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Al Green is one of the most enduring soul singers of the rock era, and is considered by many the most important male singer since Sam Cooke. His early 70s work on Hi Records sounds as good today as it did then, and his legend has continued to grow over the past quarter century even as he generally turned his back on popular music.
Born in Arkansas and raised there and in Grand Rapids, Michigan , Green was singing gospel music regionally in various groups at a very early age. His religious family was vehemently against him singing secular music, and it wasn't until late in high school that he was able to move beyond a pure Gospel repertoire. At that time he and some friends formed a Soul group called Al Greene and the Soul Mates and recorded a single hit, 1967's "Back Up Train."
After the Soul Mates failed to repeat their initial success, Green (he dropped the "e") began to seek a solo career and soon met up in Texas with Hi Records executive Willie Mitchell, who signed Green to the small Memphis label. With Mitchell producing, arranging and co-writing, Green recorded his debut, Green Is Blues, an uneven effort that is nonetheless an important preview of the sound that would soon propel Green to superstardom: a punchy rhythm section accentuated by horns and organ, mixing the sound of Southern church with gritty post-Motown arrangements. And in front was Green's expressive, distinctive wail, seamlessly moving from earthy baritone to sweet falsetto - half preacher, half seducer.
The sound found its audience on his next album, 1970's Al Green Gets Next To You, and its smash hit, "Tired of Being Alone." Over the next three years, Green and Mitchell created a rapid-fire series of classic albums and even better singles, including "Let's Stay Together," "I'm Still In Love With You," "Look What You've Done For Me," "Call Me" and "Here I Am (Come and Take Me)." Green's output of this period is still considered some of the finest Southern Soul ever and is revered by critics and fans alike three decades later.
As the 70s progressed, the Green/Mitchell combination began to show its age, and successive albums slipped on the pop and soul charts. By 1977, Green decided to go it alone without Mitchell, and he recorded The Belle Album, a fine but underappreciated album that showed Green could make great music outside of the context of the legendary collaboration.
Around this time two events occurred that would have a significant impact on Green. First, a former girlfriend intentionally poured hot grits on him, burning him extensively, before committing suicide. Later, a recovered Green fell offstage in a performance, injuring himself. Despite the physical setbacks, Green found himself with the second chance at life that Sam Cooke hadn't had, and he used the incidents to reassess his career and priorities, ultimately deciding to retire from popular music and to devote himself to Christian ministry and Gospel music. He became an ordained minister and became the founding pastor of Full Gospel Tabernacle in Memphis.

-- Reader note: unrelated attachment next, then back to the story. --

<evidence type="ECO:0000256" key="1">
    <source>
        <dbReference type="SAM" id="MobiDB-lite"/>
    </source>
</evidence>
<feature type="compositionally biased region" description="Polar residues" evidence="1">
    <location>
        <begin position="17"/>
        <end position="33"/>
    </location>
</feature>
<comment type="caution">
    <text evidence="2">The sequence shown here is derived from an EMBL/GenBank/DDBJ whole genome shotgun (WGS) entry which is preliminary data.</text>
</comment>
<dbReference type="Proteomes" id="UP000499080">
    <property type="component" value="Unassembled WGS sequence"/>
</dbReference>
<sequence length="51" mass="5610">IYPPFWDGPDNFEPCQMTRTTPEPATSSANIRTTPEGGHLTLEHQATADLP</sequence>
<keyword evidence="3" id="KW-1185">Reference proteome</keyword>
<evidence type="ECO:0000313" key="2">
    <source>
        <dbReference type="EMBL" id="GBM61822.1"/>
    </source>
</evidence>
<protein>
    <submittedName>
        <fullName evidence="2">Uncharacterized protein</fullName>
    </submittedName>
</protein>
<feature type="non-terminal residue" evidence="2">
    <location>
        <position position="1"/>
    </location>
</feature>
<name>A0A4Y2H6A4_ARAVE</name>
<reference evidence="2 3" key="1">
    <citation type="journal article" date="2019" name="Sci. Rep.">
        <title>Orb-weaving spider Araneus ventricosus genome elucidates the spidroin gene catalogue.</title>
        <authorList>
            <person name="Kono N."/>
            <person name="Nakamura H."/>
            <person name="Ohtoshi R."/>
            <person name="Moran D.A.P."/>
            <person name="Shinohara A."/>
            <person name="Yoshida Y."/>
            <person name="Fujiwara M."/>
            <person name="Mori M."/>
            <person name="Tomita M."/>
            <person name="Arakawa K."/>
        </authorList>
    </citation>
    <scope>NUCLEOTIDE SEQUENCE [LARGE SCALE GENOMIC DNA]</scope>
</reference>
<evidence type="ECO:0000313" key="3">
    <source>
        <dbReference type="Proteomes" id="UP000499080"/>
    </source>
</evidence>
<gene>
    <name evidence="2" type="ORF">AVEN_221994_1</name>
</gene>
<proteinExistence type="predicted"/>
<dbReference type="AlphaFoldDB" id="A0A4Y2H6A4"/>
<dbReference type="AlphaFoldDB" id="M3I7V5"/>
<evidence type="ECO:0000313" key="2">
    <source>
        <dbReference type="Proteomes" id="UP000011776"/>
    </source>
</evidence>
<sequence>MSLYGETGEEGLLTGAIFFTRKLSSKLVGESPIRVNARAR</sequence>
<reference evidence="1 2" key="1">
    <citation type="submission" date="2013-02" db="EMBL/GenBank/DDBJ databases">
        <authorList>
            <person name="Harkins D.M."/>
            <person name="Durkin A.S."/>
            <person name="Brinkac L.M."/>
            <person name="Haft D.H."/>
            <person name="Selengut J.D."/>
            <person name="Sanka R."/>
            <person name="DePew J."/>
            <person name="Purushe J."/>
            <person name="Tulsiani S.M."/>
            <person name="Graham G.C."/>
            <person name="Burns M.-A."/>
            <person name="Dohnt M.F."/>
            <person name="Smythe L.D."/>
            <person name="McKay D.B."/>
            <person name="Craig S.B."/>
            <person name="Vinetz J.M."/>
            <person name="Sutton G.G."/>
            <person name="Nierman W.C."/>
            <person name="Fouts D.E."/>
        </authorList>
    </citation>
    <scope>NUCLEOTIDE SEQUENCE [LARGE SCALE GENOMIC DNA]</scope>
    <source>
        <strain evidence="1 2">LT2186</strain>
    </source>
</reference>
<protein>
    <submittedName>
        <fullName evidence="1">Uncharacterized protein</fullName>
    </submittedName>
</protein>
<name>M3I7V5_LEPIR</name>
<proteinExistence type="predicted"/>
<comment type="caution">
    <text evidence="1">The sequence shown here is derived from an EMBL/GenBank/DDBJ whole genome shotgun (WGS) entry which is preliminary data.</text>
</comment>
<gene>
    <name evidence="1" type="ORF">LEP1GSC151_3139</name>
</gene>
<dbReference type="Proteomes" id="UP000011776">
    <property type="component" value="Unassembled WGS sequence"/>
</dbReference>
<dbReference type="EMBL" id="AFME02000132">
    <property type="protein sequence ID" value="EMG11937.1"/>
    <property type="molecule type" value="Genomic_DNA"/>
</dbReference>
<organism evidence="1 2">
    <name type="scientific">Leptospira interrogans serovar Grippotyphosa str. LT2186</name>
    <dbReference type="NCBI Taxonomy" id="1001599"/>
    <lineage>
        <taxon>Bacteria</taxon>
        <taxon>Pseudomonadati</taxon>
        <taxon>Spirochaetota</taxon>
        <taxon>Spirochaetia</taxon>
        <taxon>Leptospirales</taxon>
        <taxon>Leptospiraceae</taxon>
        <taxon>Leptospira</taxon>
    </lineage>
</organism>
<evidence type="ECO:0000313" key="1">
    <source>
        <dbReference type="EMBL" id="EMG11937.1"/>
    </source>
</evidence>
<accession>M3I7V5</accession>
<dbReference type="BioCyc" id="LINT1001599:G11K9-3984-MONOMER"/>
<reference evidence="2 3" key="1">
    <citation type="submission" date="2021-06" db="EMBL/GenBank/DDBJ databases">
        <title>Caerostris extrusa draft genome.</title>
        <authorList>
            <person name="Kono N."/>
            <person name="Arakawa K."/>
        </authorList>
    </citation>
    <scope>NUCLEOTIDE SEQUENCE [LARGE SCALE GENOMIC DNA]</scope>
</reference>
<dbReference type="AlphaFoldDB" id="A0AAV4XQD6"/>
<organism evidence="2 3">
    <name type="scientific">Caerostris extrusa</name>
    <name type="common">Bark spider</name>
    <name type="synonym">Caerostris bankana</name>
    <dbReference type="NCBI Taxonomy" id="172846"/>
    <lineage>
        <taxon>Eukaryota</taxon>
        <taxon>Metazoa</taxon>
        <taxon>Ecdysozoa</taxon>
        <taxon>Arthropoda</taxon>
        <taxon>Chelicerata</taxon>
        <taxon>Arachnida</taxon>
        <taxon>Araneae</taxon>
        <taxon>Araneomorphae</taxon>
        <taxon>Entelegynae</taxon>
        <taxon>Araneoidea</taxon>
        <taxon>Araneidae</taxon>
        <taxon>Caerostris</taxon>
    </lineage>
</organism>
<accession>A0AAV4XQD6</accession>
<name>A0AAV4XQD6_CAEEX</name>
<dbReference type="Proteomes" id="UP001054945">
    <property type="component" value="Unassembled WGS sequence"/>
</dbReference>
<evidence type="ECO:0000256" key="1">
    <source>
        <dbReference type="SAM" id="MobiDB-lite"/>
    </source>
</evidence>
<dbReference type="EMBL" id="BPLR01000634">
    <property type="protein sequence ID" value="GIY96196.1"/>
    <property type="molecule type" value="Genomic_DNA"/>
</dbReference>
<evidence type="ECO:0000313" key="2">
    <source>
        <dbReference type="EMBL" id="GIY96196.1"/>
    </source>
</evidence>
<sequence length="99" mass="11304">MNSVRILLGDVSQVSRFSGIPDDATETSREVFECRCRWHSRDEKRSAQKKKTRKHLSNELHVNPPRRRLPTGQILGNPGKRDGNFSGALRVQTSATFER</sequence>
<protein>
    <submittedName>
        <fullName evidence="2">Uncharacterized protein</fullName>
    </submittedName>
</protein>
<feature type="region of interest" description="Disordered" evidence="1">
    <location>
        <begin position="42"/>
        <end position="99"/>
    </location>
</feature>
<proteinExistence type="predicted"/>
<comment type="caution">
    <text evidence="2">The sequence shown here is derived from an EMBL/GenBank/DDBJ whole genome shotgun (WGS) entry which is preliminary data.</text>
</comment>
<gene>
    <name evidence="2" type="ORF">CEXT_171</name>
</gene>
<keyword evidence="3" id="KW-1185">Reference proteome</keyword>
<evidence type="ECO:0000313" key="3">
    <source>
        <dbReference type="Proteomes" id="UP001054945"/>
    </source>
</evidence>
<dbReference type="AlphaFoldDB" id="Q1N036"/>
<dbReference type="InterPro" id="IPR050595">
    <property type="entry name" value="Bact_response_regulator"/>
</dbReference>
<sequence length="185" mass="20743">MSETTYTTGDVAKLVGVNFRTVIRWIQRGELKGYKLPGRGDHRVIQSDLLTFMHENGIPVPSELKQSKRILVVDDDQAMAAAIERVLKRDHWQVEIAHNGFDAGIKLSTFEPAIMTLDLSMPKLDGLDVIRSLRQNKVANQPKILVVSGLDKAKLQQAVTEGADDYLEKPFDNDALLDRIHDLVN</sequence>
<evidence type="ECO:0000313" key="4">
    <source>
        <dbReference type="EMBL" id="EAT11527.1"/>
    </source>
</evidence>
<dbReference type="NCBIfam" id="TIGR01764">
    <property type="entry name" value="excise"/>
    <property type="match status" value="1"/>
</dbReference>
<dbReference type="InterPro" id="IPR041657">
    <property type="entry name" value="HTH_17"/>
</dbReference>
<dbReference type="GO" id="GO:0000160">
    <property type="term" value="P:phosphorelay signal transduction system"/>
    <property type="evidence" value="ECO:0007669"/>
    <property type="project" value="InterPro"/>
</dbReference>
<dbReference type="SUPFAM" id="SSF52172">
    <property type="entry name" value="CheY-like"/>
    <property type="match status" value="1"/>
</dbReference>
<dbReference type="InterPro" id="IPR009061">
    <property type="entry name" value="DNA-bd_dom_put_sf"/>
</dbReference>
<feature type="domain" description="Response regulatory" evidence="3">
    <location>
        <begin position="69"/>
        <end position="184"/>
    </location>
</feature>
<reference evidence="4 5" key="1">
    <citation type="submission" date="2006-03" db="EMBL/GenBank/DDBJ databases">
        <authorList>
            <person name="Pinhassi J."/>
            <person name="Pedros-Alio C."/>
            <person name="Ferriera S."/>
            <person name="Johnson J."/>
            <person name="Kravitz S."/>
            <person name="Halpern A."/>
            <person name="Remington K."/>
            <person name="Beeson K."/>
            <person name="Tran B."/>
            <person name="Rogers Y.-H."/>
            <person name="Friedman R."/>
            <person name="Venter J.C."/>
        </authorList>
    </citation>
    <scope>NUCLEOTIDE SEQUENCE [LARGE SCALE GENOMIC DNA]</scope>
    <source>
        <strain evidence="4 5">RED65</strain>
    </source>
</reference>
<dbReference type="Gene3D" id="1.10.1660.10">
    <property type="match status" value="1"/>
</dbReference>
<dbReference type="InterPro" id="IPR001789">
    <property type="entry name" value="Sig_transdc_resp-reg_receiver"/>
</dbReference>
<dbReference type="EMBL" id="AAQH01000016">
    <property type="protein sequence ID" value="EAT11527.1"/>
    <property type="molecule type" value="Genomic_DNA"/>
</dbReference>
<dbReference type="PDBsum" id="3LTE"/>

What began as a decision of conscience for Green became a second career for him, as he quickly rose to top of the Gospel world as the Rev. Al Green. Nearly all of his records over the next decade hit the Gospel top 10, with his Soul Survivor album in 1997 topping the Gospel charts and hitting the top 100 on the pop charts on the strength of the Gospel/Soul crossover hit "Everything's Gonna Be Alright." During this period he occasionally crossed back into Soul or Pop music, as he did in his 1988 chart-topping duet with Annie Lennox, a cover of "Put a Little Love In Your Heart," and on his 1995 album, Your Heart's In Good Hands.
After nearly a decade away from popular music and nearly two decades after his peak, Green and Willie Mitchell reunited in 2004 for I Can't Stop for Blue Note Records, an excellent reunion that recaptured and updated that classic Green/Mitchell sound of the early 70s, especially on the great title cut. To make it as authentic a reunion as possible, the two spent weeks writing together, assembled many of their original musicians and recorded in the same Memphis studio as the original Green Hi recordings. The result was sparkling, and it became Green's biggest album since the 70s.
Green followed up I Can't Stop with the slightly less satisfying Everything's OK, but in 2008 returned triumphantly Lay It Down, teaming with James Poyser (Erykah Badu, Common) and Ahmir "?uestlove" Thompson (the Roots) for an album that was one of the year's best, and for Green's millions of fans, a welcome return of a Soul survivor. He continues to perform regularly and, as of 2012, was reportedly working on a new disc.
by Chris Rizik